More importantly, it can be paired with any Bluetooth speaker system. I cannot speak for how reliably a connection can be maintained, so whether that’s a reliable audio solution for large implementations, but on a one off basis, I see it as a great feature to have on board.
The S718QL has the ability to display up to four sources (wirelessly) over a network in four quadrants on the screen.
This can be very useful in classroom, conference room, or even huddle spaces, allowing multiple people to quickly share the screen, or toggle between presentations.
One advantage of laser engines vs lamp based projectors is the ability to rotate the projector. The S718QL can be rotated into portrait mode to produce a tall rather than wide image. This can be useful for some types of presentations, as well as digital signage applications.
The projector can also be mounted vertically to display downward or upward onto a table top, ceiling, or other horizontal surface. For that matter, this Dell works on basically any orientation, including tilted or off-angle on multiple axises.
Due to the ultra short throw design, the projector will be placed just inches from, and slightly below or above, the screen surface. The projector mounts inverted if placed above the screen.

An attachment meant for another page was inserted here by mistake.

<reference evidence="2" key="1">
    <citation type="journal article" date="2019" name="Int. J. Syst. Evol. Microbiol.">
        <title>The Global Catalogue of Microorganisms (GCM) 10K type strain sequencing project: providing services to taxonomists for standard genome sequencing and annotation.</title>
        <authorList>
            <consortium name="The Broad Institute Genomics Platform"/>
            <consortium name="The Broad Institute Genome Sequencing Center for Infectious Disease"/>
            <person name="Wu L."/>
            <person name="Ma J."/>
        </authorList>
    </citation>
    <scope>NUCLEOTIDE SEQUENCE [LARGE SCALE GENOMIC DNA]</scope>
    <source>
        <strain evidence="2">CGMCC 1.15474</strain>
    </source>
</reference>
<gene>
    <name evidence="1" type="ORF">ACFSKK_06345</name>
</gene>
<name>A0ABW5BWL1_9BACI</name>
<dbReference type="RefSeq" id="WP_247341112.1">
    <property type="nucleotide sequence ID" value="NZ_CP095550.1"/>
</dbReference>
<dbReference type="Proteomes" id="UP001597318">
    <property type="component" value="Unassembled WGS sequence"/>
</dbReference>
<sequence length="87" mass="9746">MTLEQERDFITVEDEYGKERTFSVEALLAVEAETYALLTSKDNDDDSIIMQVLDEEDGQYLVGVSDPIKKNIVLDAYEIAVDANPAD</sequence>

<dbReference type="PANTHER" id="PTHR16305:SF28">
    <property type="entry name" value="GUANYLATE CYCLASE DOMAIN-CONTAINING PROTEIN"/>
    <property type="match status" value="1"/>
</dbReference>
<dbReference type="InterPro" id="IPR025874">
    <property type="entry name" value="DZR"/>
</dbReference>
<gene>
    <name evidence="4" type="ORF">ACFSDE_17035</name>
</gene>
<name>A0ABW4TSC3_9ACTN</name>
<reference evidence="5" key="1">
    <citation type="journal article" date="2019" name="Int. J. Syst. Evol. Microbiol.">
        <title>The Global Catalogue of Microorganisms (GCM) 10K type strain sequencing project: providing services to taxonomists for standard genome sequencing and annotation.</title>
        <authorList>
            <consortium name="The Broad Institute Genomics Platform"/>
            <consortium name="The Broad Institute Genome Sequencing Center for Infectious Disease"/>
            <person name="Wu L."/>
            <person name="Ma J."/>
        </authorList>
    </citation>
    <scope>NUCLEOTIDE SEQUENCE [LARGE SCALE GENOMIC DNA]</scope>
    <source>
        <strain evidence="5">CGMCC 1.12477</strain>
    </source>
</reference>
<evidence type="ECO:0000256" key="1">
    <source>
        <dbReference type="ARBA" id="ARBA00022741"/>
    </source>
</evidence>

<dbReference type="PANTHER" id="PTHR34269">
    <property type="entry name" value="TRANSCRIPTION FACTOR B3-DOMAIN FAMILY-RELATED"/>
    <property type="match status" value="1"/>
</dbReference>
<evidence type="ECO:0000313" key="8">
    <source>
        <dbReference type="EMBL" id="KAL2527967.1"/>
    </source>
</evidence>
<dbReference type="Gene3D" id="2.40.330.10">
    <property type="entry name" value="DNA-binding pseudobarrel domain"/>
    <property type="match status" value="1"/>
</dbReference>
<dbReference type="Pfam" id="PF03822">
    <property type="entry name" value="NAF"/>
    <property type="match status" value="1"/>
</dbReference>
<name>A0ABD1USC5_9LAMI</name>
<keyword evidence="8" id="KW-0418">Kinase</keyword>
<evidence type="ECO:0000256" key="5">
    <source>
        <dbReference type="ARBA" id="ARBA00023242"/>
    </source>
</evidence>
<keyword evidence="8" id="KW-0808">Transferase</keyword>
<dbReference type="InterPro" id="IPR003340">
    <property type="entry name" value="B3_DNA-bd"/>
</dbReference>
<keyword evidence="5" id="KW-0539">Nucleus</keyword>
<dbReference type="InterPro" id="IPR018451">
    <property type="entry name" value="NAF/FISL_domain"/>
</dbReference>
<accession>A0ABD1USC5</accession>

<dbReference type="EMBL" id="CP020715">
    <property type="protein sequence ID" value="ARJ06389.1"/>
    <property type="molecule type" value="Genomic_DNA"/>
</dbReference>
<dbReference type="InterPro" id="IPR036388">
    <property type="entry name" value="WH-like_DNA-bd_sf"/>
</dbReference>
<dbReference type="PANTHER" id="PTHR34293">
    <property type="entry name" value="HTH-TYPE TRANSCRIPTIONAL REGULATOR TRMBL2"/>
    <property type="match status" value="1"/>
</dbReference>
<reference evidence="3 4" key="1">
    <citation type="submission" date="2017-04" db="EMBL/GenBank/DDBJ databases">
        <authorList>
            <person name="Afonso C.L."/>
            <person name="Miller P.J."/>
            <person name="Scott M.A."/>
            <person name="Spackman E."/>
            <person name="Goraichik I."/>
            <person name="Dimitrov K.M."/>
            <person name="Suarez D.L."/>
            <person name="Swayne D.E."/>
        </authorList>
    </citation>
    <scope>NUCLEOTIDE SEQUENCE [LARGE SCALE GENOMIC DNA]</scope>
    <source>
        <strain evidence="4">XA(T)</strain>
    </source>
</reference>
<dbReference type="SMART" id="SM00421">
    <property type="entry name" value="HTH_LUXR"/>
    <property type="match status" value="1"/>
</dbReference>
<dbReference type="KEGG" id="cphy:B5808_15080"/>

For dealing with ambient light, the first choice in a screen surface would be a ALR (light rejecting) screen designed specifically for UST projectors. As there are no motorized or pull-down screens of this type (yet), if you need something that disappears when not in use, your alternative would be to go with a traditional screen surface such as a matte white, with little or no gain. 1.3 gain is about as high as is practical, and is what I use in my theater, and therefore used in most of the images in this review. Only the images with lots of ambient light taken “downstairs,” not in the theater, were taken with the Dell projector working with a Screen Innovations ALR type screen specific to UST projectors.
The more gain you have in a conventional screen, the darker the corners will be, as the severe projection angles to the corners lose additional brightness, as the higher gain screens will reflect less light back from those hard angles. The advantage of the traditional, but low gain screens, lies in lower cost and the ability to choose motorized or pull down versions.